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CD and Tape Care

Care and Maintenance

Here we have listed a few tips and pointers to taking care of tapes and optical discs such as CD, SACD and DVD discs. We spend so much time on looking after the main equipment, making sure it sounds just right; we often forget the smaller things.

Cassette Tapes
While certainly not as popular as they once were, cassette are still quite common. Cassette tapes are easily damaged and soiled by dirt. The tape on the inside is fragile and should be treated with care. Cassette tapes should never be left in the sun, particularly in cars or in front of heaters, as warping of the plastic "shell" containing the tape can occur. Also the tape becomes brittle causing the magnetic coating to flake off.  Using tapes damaged in such a way can result in poor reproduction and possible damage to the tape player.

Warped cassette "shells" and uneven winding of the tape will cause uneven running. Fully fast forwarding, then rewinding the tape can remedy this. High quality tapes are recommended, as poor quality tapes only compound troubles. It is also advisable to play the tapes at least once a year to avoid magnetic imprinting, “print-through”, where the signal transfers a copy of itself to the layer of tape below.
The cassette must be protected from dirt and grime. Fingerprints or other dirt on the tape surface can cause the sound to "dropout" and also cause the head to collect dirt. This results in degradation of sound quality over time.  We recommend the use of a good quality head cleaning tape available from most good hifi stores.
Finally, never insert any objects into the cassette mechanism as damage can easily occur to the delicate parts inside. It is important to keep the mechanism clean and demagnetised. Special cleaning tapes are available and should be used as soon as any dirt is visible on the heads. Use a cleaning tape that will also clean the pinch rollers and capstans. If the head (and other parts such as the pinch rollers or capstans) needs a really good clean, it is advisable to seek the assistance of a technician. Special head demagnetisers are also available and these can be used if the sound starts becoming slightly muffled. The sensitivity of the heads is reduced as they become magnetised over time due the constant contact with the magnetic tape.

Compact, SACD and DVD Discs
These discs are not as indestructible as was widely promoted when CD’s were first released. The data surface is on the opposite side of the printed label in most cases except some DVD’s where the data is stored on both sides. They have a precision optical coating that enables the laser beam to accurately focus and read the data from the disc. Any scratches, fingerprints, dust, dirt or grease on this surface disrupts the player from reproducing the high quality sound. The result is a much greater chance for the disc to mistrack or insert error correction data. If the disc is very badly soiled or scratched, the player can skip sections of music, not play certain tracks or not play the disc at all. To prevent damage and soiling of the discs, follow the recommendations set out below -:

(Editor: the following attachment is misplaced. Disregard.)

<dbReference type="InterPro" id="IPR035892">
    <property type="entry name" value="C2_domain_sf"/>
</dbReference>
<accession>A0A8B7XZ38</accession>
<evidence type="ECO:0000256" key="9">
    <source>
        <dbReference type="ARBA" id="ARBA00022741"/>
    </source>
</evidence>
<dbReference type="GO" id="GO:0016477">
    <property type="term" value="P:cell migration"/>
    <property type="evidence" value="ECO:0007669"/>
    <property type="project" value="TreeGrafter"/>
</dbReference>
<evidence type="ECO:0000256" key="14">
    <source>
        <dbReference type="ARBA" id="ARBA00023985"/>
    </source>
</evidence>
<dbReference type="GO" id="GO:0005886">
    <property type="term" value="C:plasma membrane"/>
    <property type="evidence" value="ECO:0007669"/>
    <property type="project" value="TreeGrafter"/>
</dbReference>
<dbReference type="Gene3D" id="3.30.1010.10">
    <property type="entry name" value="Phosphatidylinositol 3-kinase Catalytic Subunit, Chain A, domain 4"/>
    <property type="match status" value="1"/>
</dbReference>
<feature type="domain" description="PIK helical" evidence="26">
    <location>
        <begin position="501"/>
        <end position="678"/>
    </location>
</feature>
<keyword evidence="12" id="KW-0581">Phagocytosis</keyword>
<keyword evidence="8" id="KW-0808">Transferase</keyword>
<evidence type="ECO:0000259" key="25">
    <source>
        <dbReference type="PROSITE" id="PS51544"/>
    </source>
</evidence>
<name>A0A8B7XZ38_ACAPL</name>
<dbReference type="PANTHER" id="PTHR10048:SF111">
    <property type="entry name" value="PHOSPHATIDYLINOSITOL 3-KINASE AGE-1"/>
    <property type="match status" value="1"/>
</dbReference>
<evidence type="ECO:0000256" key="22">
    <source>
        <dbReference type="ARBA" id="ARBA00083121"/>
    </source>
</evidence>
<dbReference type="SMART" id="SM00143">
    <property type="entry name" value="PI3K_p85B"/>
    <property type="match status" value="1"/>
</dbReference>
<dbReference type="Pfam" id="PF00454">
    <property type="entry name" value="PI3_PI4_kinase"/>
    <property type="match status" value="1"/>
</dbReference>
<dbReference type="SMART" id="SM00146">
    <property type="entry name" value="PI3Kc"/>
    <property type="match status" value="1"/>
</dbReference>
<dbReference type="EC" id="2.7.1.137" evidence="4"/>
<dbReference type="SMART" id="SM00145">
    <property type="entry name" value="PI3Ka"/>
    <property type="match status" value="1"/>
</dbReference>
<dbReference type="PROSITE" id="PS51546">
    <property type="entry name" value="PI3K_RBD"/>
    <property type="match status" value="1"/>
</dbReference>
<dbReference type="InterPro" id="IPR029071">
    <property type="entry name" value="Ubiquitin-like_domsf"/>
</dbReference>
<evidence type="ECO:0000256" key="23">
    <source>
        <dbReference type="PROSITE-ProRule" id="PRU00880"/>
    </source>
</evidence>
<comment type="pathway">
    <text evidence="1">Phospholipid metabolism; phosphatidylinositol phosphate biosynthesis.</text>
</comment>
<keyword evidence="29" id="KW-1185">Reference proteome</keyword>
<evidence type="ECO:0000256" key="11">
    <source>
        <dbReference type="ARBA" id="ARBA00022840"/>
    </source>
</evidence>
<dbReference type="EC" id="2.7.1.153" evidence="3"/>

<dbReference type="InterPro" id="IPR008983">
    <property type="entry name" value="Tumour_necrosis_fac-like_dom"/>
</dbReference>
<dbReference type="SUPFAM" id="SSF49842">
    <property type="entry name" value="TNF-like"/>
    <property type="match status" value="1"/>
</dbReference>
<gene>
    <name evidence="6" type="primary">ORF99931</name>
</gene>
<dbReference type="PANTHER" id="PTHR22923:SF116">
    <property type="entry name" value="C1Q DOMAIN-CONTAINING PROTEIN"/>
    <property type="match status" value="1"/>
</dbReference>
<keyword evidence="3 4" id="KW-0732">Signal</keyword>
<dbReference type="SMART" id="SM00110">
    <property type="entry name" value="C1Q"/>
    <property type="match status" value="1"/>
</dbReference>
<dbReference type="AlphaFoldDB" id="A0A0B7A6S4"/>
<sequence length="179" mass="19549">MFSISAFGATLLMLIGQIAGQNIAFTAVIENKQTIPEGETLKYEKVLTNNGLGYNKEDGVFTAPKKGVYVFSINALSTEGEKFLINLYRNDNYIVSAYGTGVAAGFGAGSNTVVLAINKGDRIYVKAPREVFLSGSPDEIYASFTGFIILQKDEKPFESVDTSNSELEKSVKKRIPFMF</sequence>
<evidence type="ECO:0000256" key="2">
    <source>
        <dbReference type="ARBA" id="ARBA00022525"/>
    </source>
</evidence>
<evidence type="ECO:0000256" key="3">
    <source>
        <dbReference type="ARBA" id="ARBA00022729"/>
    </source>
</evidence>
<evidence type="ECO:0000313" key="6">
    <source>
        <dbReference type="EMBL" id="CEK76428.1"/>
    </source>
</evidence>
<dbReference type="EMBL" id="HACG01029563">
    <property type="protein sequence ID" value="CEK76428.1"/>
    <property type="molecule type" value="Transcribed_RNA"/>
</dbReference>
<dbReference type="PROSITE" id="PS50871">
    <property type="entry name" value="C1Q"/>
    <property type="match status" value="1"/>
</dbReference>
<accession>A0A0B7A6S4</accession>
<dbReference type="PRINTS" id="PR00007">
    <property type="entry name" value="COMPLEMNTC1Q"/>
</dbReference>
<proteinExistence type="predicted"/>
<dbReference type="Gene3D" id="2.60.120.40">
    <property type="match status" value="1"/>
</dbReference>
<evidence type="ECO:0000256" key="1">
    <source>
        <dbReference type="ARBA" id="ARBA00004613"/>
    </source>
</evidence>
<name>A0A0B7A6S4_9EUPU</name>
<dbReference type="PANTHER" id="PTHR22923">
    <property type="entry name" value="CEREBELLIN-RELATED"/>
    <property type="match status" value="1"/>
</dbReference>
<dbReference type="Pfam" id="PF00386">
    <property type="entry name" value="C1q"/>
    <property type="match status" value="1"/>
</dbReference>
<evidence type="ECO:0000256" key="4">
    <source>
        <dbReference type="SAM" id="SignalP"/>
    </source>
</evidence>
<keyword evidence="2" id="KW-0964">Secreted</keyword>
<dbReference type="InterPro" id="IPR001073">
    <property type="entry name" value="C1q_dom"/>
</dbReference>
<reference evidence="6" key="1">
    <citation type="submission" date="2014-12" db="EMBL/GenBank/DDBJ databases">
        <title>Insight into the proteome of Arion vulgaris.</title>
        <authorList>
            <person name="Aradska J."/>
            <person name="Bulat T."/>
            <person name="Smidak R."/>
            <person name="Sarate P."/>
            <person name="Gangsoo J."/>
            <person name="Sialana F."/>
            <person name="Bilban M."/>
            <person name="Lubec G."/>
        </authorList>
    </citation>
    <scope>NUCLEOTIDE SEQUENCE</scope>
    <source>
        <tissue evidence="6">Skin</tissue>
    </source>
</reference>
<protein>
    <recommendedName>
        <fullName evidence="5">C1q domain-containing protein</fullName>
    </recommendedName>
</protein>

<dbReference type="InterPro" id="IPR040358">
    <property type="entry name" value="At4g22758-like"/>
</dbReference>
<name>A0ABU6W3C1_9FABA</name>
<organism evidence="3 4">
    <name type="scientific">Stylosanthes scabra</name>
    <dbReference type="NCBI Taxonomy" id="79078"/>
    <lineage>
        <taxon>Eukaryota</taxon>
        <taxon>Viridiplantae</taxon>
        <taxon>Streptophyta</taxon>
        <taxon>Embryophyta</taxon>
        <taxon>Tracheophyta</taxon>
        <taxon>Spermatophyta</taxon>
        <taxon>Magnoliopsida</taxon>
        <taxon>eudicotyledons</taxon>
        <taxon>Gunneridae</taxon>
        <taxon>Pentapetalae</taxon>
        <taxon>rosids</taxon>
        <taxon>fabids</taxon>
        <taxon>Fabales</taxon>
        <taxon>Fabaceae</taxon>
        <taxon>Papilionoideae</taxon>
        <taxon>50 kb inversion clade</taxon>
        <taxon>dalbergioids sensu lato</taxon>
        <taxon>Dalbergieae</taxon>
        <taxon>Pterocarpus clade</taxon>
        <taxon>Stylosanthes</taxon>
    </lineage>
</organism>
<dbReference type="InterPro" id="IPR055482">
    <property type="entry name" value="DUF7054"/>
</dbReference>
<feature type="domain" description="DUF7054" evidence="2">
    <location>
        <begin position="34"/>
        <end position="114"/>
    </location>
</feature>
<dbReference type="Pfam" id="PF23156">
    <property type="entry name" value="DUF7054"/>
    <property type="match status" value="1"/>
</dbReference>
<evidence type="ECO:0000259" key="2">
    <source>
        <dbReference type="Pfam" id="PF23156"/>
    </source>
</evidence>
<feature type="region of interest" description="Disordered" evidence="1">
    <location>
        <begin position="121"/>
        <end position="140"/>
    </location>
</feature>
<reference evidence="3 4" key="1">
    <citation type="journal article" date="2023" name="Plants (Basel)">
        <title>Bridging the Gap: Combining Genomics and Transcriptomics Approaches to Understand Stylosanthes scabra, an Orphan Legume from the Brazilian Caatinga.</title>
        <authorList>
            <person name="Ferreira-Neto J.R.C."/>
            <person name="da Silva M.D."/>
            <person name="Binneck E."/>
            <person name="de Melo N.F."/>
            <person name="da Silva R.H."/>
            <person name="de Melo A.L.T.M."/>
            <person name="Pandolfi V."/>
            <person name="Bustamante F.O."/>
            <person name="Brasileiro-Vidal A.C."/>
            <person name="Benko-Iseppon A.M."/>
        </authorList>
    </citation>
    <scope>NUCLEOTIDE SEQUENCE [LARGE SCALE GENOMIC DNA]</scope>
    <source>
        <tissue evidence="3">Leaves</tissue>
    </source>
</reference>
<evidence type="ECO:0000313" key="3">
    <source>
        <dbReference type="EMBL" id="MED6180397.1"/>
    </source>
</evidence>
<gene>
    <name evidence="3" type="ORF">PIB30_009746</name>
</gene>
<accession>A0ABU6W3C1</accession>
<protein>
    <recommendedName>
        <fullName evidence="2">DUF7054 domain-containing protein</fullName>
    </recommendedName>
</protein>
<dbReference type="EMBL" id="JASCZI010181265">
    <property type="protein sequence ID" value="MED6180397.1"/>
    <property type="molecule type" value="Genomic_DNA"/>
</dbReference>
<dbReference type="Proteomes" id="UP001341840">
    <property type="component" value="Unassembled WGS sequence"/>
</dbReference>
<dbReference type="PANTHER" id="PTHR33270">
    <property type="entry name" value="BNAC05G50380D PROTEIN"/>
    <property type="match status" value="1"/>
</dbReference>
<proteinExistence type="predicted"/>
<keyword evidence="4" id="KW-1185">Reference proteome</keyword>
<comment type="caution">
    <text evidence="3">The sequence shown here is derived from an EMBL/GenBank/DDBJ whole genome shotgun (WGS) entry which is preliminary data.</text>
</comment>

• Always store the discs in their original cases when not in use.
  • Only handle discs by the edges and the centre hole.
  • Keep out of direct sunlight and hot locations (window sills, near heaters etc.)
  • Use clean hands when handling the discs.

If a disc does become dirty, it can be cleaned in the following manner -:

  • Fingerprints - Lightly rub the surface with a soft cloth.
  • Grease or oil - Clean with a soft cloth dampened with special optical disc cleaning fluid (from your local hifi store), then wipe dry. Do not use record cleaner!
  • Dust or dirt - Blow lightly on the disc and wipe the dirt off with a soft cloth, or clean the dirt with a damp, soft cloth and then wipe dry.
  • When wiping discs, always wipe from the centre to the outside edge (radially).
  • Never use sprays or liquids intended for records, as these can damage the surface of the disc.
  • Only clean discs when mistracking is evident, or when dirt is clearly visible.
  • Mechanical disc cleaners are available and are recommended.

If any warping of the disc occurs, just put it on a flat, smooth surface. Put some heavy books on it for a few days, that should straighten it out. If the warping is really bad, start slowing with small books so it doesn’t crack. Make sure it can't get scratched in the process.

The player itself also needs maintenance. Keep the front, rear and top panel clean and free of dust by wiping with a soft cloth or brushing with a soft, clean brush, taking care not to scratch the display. Also ensure the loading tray is kept clean in the same way. We recommend that occasionally (every few years) the player is sent in for a service to clean the laser lens and to check for dirt / dust build-up in the mechanism.

Recordable discs are quite common now. The way these work is by using a laser to "burn" into a dye layer in the disc, leaving pits and bumps like a normal disc. The problem is that this dye layer is not as reflective as the usual aluminium layer found in normal discs. This makes it harder for the laser to read the information; hence problems with playing burnt discs may occur. This problem is further compounded by the fact that recordable disc brands are different in construction, meaning different brands or types exhibit different characteristics. It is basically a matter of trial to see which ones are the best for your unit.

Written by Leon Gross, originally published in Audio & Video Lifestyle magazine.